I've seen SofSole products in stores before, but after some past experiences with insoles in general, I have only learned that they are great for making your running shoes feel fresh(er) for a short period of time.  However, they don't seem to make my feet feel like they are better off.

I'm pretty flat-footed.  I once got custom insoles made for me and was told by the person doing it that they might not help much, due to my low arch.  In a world of normal-arched people who run well, I sort of flap around in comparison.

SofSole Fit is a new line of insoles that are "custom made" for your foot.  I think I've seen similar for Dr. Scholl's before, in certain drugstores with kiosks that actually measure the pressure from your feet as you stand and then make a recommendation.

Anyway, I asked to try a low arch pair and also a normal/medium arch pair for "The Ukrainian" to try.  I figure that since my feet are so "messed up," he would be a better reviewer than me.  As a backstory to that, "The Ukrainian" did a thorough running shoe assessment once and was told he basically runs perfectly -- almost no pronation/supination (essentially, he runs with straight ankles), good stride, medium arch with even pressure applied to the floor as he stands.  He rarely gets injured and can run in many shoes, even ones that are sold at "regular" stores.

My overpronating, flat-footed self was a tad jealous. ;)

This is what "The Ukrainian" had to say (as verbatim as I could get it) about the medium-arch SofSole Fits:

"Actually, at first, they felt a little weird, like my foot was stuck uncomfortably in the shoes.  But after I started running in them, they actually felt really good, and I've been using them in my cheap [~$30] running shoes."

Here is an older pair of running shoes with the insoles tucked in there.

As for me, I had a little hard time getting these into my shoes, as they are not nearly as flexible as I'm used to insoles being.  Of course, I'm sure they need to be rigid (should I throw in a "TWSS" joke in there, or is that beyond the scope of this blog?) in order to hold the arch. 

I think these insoles have given my shoes new life, and they still feel supportive and comfortable to run in again.  For a while before these insoles, I felt my arch collapsing/aching during some runs, but these have minimized that.

As "The Ukrainian" said, one caveat (though this didn't bother me) is that the insole IS a bit thicker than the ones that come inside shoes by default.  So the shoe becomes slightly more shallow, which would bring your foot closer to the laces at the top.  I think that loosening the laces a tiny bit would counter that.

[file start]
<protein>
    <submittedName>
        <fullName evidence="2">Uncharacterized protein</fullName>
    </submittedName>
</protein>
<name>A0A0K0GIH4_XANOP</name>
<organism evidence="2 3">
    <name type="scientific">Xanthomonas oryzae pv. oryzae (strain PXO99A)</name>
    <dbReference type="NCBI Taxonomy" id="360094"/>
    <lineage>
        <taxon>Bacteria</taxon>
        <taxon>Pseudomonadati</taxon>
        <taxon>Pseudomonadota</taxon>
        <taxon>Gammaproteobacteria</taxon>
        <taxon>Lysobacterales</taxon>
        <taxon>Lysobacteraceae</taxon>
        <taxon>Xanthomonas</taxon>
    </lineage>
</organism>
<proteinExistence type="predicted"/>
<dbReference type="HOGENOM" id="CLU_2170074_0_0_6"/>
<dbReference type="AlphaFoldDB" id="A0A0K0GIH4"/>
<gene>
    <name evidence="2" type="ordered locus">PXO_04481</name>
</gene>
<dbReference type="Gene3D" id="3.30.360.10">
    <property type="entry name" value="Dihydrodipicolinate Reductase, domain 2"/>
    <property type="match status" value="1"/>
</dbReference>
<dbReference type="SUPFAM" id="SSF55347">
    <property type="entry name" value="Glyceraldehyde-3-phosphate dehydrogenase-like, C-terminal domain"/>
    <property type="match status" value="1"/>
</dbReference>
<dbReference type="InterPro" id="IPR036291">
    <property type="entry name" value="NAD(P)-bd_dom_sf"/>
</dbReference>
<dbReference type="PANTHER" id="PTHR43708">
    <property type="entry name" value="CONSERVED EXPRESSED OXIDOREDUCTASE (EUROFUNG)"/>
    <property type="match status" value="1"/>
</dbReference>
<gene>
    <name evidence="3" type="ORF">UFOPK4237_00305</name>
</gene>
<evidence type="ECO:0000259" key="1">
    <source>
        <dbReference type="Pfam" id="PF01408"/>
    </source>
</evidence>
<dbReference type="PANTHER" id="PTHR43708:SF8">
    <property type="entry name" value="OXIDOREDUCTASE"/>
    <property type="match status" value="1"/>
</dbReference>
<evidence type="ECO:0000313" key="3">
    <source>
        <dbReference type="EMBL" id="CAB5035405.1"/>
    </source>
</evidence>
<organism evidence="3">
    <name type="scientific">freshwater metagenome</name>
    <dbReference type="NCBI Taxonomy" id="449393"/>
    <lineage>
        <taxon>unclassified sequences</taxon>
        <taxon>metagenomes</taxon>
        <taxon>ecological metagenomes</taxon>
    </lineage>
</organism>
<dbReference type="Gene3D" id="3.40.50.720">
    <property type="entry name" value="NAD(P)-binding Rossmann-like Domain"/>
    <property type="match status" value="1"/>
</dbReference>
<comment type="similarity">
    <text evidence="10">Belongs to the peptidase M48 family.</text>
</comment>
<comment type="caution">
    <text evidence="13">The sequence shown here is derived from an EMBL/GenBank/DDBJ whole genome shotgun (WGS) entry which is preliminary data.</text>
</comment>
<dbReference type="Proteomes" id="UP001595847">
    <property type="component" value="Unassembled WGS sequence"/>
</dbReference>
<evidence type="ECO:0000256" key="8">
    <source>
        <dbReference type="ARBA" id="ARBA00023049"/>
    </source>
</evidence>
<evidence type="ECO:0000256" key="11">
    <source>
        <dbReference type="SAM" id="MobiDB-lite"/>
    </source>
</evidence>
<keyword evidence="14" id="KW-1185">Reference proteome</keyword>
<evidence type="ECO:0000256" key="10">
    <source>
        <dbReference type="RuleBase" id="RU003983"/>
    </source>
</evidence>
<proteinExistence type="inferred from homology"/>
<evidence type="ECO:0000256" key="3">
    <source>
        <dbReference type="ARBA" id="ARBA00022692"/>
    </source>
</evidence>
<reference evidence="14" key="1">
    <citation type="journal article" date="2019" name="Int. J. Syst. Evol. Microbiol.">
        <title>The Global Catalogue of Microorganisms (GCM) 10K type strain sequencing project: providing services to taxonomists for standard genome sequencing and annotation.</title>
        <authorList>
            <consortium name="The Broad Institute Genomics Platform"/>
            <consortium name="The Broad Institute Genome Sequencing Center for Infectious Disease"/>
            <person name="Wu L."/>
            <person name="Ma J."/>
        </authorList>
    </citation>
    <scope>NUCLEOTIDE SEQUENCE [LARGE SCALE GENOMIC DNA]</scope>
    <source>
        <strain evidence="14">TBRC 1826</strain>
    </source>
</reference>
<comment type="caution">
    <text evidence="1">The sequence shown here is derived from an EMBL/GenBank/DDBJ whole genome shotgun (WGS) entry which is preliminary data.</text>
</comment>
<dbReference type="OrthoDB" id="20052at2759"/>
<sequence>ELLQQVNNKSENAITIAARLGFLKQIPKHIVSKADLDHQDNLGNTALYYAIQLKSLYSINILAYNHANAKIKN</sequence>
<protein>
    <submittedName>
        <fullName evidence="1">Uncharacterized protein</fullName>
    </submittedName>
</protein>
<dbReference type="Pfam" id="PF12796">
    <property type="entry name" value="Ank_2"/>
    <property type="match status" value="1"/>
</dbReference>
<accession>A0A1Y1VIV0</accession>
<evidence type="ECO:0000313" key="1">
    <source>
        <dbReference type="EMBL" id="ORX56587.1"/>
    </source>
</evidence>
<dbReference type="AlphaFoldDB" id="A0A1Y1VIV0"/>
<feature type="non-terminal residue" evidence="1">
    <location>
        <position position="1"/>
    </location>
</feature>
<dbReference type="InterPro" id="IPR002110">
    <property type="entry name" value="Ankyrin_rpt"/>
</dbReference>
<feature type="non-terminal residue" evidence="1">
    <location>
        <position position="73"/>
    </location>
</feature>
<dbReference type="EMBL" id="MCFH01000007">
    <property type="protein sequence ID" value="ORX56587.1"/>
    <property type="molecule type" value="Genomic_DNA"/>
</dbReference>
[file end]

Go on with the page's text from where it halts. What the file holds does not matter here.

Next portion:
Tuesday, August 23, 2011

Vaska Herbatergent

A long time ago, I (and my sister) reviewed two fitness clothing detergents.

In the meantime, I haven't been using any special detergents for my workout clothes.  For one thing, I haven't been wearing my fabulous Nike capris in this hot weather, and for the most part, my clothes are not high-end enough to warrant special treatment.  I mean, if I break it, then I can get another one the next time I hit up an outlet, right?

No, not really.  I hand-wash my "high-end" (and some low-end) workout clothes to stretch their lifespan, as I am not made of money.  Imagine the pain of breaking a Lululemon item... I have not even step foot in that store in fear that I will want something!

For items like that, and I guess my current items, I was sent a sample of this Vaska Herbatergent in this huge box (overstuffed with bubble wrap, but I guess that is customary?).
  • Liquid laundry detergent uses real lavender and potent botanical cleaning agents to clean clothing and linens effectively without harmful chemicals 
  • Available in Light Lavender or Scent Free
  • $9.99 for a 48 oz bottle (32 loads)

This lavendar version (it also comes in unscented) smelled LOVELY!  I felt like I was using aromatherapy while I was washing my clothes (making it more fun?!), and best of all, once dry, it did NOT retain any strong smells like some of the other sports detergents I've used.  No residue, no feeling that my clothing fibers were being damaged.

And of course, it cleaned my clothing pretty well.  The water I was using to wash them got dirty much faster than usual, indicating that my clothes were getting clean.
FTC Disclaimer: I was sent a sample of this product and was not compensated in any way for any particular kind of review.

Monday, August 22, 2011

Mini Muffins

Bigger isn't always better.

Which is why I made these jelly muffins in our new mini-muffin tin.  Well, I should say "our," because it was part of my birthday gift to "The Ukrainian," but I feel that if I'll get more use out of it than he will.  Although, that depends on how one defines "use."

The baking scene:

Non-sequitur!  I pointed my camera upwards to take a photo of the new kitchen lighting.  It used to just be flourescent lights covered with clear sheets, but a plumbing issue from upstairs resulted in the need to change them out completely to this recessed lighting setup.  So handy!

Anyway, like the last time I made these muffins, I had to grind up flax seeds due to my stubbornness to use up what I have (whole vs. ground flax seeds).